It is associated with an increased risk of short-term and long-term complications for the mother and the child. Fetal morbidities may include macrosomia, birth trauma, hypoglycemia, hyperbilirubinemia, polycythemia, and respiratory distress syndrome. Mothers may have a considerably elevated risk of preeclampsia, CS, and type 2 DM later on [2]. The prevalence of GDM has increased dramatically worldwide in the last decades, but unfortunately it was not studied enough in Egypt, especially in Upper Egypt, where, in our knowledge, no previous studies were conducted on GDM prevalence. There are some regional differences in the prevalence of hyperglycemia in pregnancy, with the South-East Asian region having the highest prevalence at 24.2% compared with 10.4% in the Africa region. The vast majority (88%) of cases of hyperglycemia in pregnancy were in low-income and middle-income countries, where access to maternal care is often limited. The prevalence of DM as a major noncommunicable disease in Egypt is rapidly growing probably due to rapid sociodemographic changes [1].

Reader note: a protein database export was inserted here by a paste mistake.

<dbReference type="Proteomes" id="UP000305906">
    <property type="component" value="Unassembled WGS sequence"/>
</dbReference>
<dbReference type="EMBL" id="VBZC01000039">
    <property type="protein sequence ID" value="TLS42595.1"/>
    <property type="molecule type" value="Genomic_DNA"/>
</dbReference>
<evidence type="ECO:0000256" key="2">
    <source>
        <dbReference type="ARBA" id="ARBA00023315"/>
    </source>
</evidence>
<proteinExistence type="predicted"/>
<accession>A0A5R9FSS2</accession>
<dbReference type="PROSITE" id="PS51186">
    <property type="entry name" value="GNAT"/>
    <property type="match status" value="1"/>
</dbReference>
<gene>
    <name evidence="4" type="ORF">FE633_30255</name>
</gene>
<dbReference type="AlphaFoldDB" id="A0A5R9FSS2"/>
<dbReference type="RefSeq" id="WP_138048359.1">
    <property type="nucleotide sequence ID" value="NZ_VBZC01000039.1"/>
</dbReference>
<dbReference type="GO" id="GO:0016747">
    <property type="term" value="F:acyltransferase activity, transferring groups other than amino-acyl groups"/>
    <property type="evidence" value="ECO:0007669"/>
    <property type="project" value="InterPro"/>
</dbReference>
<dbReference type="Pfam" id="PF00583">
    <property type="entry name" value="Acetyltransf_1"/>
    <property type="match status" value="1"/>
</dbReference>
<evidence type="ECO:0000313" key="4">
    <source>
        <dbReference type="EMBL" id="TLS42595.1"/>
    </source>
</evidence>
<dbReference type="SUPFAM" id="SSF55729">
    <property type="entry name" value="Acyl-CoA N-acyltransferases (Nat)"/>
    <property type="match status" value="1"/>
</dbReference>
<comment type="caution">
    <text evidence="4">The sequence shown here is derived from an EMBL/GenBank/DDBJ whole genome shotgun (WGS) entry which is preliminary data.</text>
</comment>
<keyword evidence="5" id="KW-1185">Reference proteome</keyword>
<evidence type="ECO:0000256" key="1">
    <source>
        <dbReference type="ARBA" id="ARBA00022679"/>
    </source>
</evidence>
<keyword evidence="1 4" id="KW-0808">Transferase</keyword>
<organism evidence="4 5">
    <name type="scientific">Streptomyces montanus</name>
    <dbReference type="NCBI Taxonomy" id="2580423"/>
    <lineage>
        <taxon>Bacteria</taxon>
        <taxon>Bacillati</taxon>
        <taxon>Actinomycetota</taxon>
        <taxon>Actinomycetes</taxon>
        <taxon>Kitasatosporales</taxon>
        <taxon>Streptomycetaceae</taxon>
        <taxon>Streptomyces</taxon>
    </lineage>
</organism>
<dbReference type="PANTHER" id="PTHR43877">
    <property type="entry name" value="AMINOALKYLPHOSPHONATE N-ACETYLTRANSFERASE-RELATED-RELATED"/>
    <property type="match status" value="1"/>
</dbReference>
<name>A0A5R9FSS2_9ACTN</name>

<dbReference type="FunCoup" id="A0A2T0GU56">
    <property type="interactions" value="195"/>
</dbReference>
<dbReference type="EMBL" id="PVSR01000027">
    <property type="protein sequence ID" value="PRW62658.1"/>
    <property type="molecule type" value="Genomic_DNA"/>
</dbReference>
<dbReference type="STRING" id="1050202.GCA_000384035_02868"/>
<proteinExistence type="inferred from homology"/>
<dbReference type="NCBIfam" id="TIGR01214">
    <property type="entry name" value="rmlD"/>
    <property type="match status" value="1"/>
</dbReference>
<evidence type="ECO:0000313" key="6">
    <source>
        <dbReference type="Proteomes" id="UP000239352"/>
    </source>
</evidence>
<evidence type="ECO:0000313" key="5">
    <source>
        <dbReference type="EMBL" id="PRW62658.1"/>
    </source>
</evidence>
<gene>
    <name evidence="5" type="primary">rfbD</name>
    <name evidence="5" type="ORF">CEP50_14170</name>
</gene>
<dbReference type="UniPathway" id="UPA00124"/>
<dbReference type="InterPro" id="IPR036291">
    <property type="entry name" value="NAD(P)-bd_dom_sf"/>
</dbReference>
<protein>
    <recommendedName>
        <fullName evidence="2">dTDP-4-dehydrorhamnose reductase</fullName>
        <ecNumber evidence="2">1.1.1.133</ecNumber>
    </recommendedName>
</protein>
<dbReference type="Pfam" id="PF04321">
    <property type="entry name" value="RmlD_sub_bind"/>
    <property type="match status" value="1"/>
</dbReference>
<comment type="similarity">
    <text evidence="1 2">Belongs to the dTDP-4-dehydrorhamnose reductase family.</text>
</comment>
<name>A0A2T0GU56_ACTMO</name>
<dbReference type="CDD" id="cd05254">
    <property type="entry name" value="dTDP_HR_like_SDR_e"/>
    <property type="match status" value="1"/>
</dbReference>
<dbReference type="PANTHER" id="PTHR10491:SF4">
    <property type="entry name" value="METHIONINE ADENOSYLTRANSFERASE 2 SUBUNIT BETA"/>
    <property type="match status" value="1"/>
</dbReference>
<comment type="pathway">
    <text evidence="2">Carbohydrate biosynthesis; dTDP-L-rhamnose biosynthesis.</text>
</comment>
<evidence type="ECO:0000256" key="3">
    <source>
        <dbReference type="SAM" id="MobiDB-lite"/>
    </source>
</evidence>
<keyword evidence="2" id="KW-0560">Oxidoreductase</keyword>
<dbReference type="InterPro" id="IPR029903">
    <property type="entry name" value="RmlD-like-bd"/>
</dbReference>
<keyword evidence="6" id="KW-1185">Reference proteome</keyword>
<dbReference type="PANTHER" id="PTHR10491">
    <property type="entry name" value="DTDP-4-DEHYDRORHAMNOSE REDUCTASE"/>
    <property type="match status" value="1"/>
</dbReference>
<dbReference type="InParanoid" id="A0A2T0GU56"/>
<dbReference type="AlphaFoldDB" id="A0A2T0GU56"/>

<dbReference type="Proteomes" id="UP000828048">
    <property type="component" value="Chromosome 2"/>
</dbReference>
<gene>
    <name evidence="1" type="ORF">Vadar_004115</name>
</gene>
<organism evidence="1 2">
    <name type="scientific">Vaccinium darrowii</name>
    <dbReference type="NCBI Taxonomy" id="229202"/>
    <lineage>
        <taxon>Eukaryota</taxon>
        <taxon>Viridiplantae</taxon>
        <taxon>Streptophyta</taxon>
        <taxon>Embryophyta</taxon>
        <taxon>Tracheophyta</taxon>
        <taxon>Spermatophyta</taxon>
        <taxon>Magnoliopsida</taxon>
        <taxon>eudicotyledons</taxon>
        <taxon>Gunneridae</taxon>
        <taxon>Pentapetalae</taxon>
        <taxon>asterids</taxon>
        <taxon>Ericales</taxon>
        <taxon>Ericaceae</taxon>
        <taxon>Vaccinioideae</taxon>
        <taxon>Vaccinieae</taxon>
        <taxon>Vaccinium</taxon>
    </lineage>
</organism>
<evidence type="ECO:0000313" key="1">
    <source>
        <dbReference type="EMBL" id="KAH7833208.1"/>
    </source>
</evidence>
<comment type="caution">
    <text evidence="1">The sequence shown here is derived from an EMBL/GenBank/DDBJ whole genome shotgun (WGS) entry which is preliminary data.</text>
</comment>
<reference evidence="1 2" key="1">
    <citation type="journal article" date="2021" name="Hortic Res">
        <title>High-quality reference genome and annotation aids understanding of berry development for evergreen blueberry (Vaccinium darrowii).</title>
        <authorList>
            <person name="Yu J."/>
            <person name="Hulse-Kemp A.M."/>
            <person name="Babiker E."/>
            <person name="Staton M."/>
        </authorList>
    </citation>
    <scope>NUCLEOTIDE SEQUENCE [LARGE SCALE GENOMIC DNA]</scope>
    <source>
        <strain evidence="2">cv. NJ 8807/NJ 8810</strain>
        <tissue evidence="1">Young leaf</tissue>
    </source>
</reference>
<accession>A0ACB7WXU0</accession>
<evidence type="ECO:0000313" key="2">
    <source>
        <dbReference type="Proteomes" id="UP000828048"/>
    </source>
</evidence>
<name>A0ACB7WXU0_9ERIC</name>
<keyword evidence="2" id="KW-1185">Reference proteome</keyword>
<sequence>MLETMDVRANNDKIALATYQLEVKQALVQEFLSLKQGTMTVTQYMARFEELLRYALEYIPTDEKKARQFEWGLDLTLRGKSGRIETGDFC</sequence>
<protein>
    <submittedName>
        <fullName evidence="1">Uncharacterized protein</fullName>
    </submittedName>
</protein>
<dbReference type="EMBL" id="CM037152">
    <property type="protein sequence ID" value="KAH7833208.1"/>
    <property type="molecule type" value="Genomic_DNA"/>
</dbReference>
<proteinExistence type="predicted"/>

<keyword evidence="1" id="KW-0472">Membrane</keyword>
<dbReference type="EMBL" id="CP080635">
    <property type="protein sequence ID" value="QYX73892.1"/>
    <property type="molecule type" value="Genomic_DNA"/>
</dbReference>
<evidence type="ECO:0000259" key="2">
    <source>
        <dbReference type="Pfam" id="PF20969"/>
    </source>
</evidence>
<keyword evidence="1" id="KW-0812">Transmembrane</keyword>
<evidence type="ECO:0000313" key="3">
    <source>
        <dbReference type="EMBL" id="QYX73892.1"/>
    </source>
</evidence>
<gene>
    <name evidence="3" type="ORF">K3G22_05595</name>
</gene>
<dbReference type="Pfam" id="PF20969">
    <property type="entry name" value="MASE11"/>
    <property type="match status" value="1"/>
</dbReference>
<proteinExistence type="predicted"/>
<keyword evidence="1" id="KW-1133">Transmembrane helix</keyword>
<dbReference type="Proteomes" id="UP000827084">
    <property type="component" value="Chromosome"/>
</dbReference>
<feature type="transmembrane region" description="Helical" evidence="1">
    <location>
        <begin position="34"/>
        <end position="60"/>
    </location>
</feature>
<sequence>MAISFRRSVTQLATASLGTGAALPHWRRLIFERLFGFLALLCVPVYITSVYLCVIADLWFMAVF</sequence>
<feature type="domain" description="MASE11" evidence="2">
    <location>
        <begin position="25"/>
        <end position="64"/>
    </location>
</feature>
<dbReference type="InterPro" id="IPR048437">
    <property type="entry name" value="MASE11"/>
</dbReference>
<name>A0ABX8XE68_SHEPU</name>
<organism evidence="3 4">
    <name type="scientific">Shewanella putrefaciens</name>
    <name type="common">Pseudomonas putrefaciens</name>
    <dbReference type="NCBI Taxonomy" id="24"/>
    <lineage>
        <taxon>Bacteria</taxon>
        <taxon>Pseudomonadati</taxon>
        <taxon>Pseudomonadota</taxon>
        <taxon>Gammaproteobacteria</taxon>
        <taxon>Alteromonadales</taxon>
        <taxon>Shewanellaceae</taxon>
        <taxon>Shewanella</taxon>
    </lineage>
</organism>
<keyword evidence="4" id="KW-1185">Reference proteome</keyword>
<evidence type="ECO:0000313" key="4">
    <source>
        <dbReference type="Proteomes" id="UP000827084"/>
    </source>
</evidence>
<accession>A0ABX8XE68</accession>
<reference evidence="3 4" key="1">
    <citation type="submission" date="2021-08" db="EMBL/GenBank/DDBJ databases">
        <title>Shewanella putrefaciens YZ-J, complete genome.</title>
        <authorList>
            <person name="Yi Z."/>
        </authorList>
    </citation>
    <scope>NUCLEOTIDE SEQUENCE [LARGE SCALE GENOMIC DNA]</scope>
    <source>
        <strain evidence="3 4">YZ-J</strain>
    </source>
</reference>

The his study showed that the prevalence rate of GDM was 12.4% among the studied group that used the IADPSG criteria [4]. This result was in agreement with some studies conducted in the neighboring countries of Bahrain, Kuwait, Oman, Qatar, Saudi Arabia, and United Arab Emirates where the prevalence ranges from 10.1 to 24.9% [5].

However, these results were not in agreement with the studies in Nigeria [6], which reported an 8.3% prevalence of GDM. Also, a study conducted in Iran [7] reported 3.41% prevalence of GDM. This difference may be related to the difference in the diagnostic criteria used or the population studied.

Family history of diabetes in first-degree relatives is one of the most significant risk factors for GDM, which further emphasizes the role of genetics in susceptibility toward this disease [8]. In our study, it was found that the family history of DM was the most prevalent risk factor with a high significant positive relation that occurred in 73.3% of GDM cases (P=0.001) compared with only 32.5% in non-GDM cases. Our results come in parallel to the findings of many other studies [9],[10],[11],[12]. Some studies have reported that the most significant risk factor for GDM was a family history of type 2 diabetes [13],[14].